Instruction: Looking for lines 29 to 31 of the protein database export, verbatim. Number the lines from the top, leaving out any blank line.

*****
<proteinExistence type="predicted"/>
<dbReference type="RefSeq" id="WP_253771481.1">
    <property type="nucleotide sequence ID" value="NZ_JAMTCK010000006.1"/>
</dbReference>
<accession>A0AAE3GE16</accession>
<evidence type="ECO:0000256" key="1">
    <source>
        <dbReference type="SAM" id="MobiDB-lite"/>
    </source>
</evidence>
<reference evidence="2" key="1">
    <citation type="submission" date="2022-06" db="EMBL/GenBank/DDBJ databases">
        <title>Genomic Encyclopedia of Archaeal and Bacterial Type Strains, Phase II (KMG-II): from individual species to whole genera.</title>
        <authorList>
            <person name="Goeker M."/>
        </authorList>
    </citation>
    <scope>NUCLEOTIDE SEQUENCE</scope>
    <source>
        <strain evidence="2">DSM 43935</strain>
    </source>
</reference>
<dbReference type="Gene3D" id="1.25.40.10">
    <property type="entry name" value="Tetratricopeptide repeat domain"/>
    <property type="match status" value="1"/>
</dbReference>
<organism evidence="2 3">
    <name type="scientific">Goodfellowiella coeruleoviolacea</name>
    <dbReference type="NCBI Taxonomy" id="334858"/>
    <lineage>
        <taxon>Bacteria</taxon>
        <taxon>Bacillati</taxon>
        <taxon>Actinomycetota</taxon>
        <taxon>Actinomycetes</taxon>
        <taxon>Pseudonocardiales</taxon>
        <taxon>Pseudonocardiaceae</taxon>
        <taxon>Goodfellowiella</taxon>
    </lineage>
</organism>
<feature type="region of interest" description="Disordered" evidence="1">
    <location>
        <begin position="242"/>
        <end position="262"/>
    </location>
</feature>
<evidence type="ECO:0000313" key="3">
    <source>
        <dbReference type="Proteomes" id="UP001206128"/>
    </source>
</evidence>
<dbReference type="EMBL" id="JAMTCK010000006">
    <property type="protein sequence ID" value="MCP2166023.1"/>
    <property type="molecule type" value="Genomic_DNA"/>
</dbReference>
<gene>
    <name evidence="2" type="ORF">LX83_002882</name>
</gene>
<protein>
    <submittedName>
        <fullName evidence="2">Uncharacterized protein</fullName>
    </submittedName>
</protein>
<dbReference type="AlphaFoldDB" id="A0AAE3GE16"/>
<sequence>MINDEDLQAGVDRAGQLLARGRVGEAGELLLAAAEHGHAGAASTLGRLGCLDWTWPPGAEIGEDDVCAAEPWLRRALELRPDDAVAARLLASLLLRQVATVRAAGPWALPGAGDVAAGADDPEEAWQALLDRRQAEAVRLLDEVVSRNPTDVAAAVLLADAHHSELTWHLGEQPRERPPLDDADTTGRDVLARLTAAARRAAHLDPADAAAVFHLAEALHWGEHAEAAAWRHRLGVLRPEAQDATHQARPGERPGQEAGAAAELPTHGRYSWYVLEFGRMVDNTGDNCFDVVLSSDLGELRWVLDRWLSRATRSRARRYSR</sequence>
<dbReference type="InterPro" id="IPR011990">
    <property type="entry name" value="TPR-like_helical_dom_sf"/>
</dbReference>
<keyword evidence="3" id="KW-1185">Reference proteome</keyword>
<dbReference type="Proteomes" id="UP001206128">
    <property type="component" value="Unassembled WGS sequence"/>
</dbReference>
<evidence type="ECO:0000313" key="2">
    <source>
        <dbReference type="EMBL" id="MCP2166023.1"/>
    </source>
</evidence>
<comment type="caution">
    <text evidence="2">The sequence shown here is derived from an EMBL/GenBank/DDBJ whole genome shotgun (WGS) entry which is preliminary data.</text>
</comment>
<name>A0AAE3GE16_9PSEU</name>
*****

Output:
    <dbReference type="NCBI Taxonomy" id="334858"/>
    <lineage>
        <taxon>Bacteria</taxon>